Deans Can't Count on First Amendment

In this era of brutal budget cuts and unpleasant debates about college priorities, deans at public institutions can't count on First Amendment protection if they disagree with their bosses in public.

October 11, 2010

In this era of brutal budget cuts and unpleasant debates about college priorities, deans at public institutions can't count on First Amendment protection if they disagree with their bosses in public.

That's the message of a ruling by the U.S. Court of Appeals for the Second Circuit, which found that the University of Connecticut had wide latitude to get rid of a dean who had differed with senior administrators in public. University administrators have "no obligation to retain in a management position, especially a high-ranking executive position, one who publicly opposed the university management’s policies," said the ruling.

The ruling reversed a federal district court, which found that there was potential that an ousted dean had had his First Amendment rights violated. But the appeals court said repeatedly in its decision that First Amendment protections do not assure deans of their positions if they take public stances in opposition to their presidents and provosts.

"[T]he management of a public institution, such as a university, is not required to retain in a management or policy-making position a person who publicly opposes its policies," said the decision. "Such an institution is entitled, for the sake of effective implementation of its policies, to have in management positions, especially high-ranking executive positions, persons who will support its policies, rather than persons who will undermine its goals by voicing public opposition to them."

The case before the appeals court was a lawsuit by Amir Faghri against, among others, Philip Austin and Peter Nicholls, the president and provost, respectively, at UConn. Faghri was dean of engineering at the university from 1998 until 2006, when Nicholls removed him from his position as dean (but not from his faculty position).

While Faghri was in the middle of a second five-year term when he was removed, his relationship with senior administrators had deteriorated. He had publicly spoken out against a proposed UConn campus in the Middle East, opposed various proposed cuts at the UConn campus, called for an investigation into possible misuse of university construction funds, and said that the university wasn't providing enough money to hold on to top engineering professors. UConn never maintained that it removed Faghri from his deanship for speaking out. Rather, the university noted that faculty members had started to complain about his leadership. And neither the district court nor the appeals court ruled on whether the university moved against Faghri because of his dissent.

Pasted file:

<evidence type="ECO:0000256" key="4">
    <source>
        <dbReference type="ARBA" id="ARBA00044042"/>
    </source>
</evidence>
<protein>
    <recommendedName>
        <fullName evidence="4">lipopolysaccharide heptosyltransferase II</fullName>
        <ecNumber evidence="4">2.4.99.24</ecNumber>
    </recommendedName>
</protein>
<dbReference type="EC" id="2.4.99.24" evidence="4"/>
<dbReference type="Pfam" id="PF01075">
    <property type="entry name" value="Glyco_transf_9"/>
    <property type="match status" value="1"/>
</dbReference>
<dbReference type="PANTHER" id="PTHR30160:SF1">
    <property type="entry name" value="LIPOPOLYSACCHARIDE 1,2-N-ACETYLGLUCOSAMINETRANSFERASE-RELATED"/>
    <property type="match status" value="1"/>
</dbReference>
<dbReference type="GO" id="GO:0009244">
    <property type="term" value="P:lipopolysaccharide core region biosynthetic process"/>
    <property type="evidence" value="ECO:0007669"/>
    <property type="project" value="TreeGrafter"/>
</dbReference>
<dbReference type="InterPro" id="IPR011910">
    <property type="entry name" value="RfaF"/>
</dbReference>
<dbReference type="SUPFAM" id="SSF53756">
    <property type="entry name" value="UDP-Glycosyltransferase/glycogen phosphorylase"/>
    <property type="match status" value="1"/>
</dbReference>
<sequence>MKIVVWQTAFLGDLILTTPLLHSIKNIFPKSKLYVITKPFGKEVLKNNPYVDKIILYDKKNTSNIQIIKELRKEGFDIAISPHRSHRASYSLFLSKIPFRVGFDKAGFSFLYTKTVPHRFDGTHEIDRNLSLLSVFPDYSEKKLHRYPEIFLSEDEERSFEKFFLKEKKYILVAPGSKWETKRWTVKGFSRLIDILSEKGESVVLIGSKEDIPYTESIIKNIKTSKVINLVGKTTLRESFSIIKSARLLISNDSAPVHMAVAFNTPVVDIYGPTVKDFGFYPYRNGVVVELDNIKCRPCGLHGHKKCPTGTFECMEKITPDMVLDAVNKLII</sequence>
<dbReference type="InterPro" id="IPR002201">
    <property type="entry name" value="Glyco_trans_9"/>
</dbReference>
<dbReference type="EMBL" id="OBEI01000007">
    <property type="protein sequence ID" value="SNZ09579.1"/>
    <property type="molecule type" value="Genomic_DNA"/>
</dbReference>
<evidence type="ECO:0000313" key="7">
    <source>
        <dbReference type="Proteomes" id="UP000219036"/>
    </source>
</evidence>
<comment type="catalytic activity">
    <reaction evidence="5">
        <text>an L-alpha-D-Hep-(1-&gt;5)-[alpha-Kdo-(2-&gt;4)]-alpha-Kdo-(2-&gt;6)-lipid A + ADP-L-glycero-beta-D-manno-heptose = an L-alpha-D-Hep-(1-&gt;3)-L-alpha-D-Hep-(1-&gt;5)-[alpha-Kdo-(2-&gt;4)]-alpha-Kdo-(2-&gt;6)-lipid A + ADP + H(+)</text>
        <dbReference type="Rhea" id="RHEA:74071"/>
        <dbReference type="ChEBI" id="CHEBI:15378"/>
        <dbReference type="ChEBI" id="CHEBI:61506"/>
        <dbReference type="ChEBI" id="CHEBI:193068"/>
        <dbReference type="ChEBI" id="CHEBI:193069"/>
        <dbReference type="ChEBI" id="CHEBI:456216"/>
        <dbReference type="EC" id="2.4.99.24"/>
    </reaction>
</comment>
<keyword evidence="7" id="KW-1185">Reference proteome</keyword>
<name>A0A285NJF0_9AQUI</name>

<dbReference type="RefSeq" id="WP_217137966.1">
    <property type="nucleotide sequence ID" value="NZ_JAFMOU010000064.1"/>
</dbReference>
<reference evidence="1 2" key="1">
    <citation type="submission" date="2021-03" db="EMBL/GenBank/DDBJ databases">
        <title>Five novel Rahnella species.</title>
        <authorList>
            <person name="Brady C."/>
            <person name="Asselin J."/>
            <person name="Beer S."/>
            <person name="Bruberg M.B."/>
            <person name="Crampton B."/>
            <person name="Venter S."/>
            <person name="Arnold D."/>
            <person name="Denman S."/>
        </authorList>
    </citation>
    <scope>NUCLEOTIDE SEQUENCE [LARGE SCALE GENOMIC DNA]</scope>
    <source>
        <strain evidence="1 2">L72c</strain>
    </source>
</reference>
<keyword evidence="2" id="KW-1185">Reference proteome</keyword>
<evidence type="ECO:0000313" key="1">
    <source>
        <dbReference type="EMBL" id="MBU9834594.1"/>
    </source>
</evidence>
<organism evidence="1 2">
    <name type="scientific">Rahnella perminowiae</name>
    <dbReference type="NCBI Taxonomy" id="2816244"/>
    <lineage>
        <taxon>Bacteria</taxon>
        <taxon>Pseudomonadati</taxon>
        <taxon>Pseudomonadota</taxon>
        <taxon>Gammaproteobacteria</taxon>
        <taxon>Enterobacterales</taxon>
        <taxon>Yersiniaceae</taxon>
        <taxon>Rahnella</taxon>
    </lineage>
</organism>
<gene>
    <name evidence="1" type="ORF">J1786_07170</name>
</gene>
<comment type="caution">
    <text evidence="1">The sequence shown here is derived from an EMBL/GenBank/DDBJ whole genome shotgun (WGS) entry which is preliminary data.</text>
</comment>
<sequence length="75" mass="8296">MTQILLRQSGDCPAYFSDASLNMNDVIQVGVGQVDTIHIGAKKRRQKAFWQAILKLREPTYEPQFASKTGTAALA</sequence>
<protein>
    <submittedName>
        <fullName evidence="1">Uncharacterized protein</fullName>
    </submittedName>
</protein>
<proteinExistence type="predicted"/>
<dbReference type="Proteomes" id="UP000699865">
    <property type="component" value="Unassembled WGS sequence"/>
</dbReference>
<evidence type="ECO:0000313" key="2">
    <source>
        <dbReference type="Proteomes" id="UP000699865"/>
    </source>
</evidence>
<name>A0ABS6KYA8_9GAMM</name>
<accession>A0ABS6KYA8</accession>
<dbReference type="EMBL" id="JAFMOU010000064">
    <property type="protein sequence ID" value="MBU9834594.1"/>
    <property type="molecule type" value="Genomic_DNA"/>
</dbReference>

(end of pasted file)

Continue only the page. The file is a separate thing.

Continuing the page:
But the district court, in rejecting a bid to dismiss the suit, ruled that it was possible that Faghri had a First Amendment case. And the appeals court examined the issue based on assumptions most favorable to Faghri's claims (namely that he was removed as dean for his criticism) and found that he didn't have a First Amendment case.

The issue of deans who disagree with university leaders is hardly unique to UConn. At Georgia State University this year, amid a discussion of possible deep budget cuts, one idea considered was the merger of the Andrew Young School of Policy Studies with another college. A few days after Bart Hildreth, the college’s dean, sent a five-page memo to faculty that said the plan would “destroy arguably the most successful quality academic enterprise on campus," he was out of his job as dean. (The college wasn't merged.)

While the appeals court rejected the idea that a dean has First Amendment protection for being fired for criticizing policy, it did not say that the university's protection was absolute.

Faghri, the court ruled, "could not have been jailed or held liable for such speech or enjoined from speaking."

Further, the court ruled that a faculty member without administrative responsibilities would have First Amendment protection in such a case. "The reasoning of our decision depends upon the fact that it was from a management position that the university removed him. We do not suggest that a public university can fire a teacher for voicing opposition to university policy," the decision said. "Faghri, however, lost only his position on the university management team; he retained his chaired professorship. His vocal opposition to university policies entitled the university management to remove him from the deanship."

Reached at home, Faghri declined to comment on the ruling.


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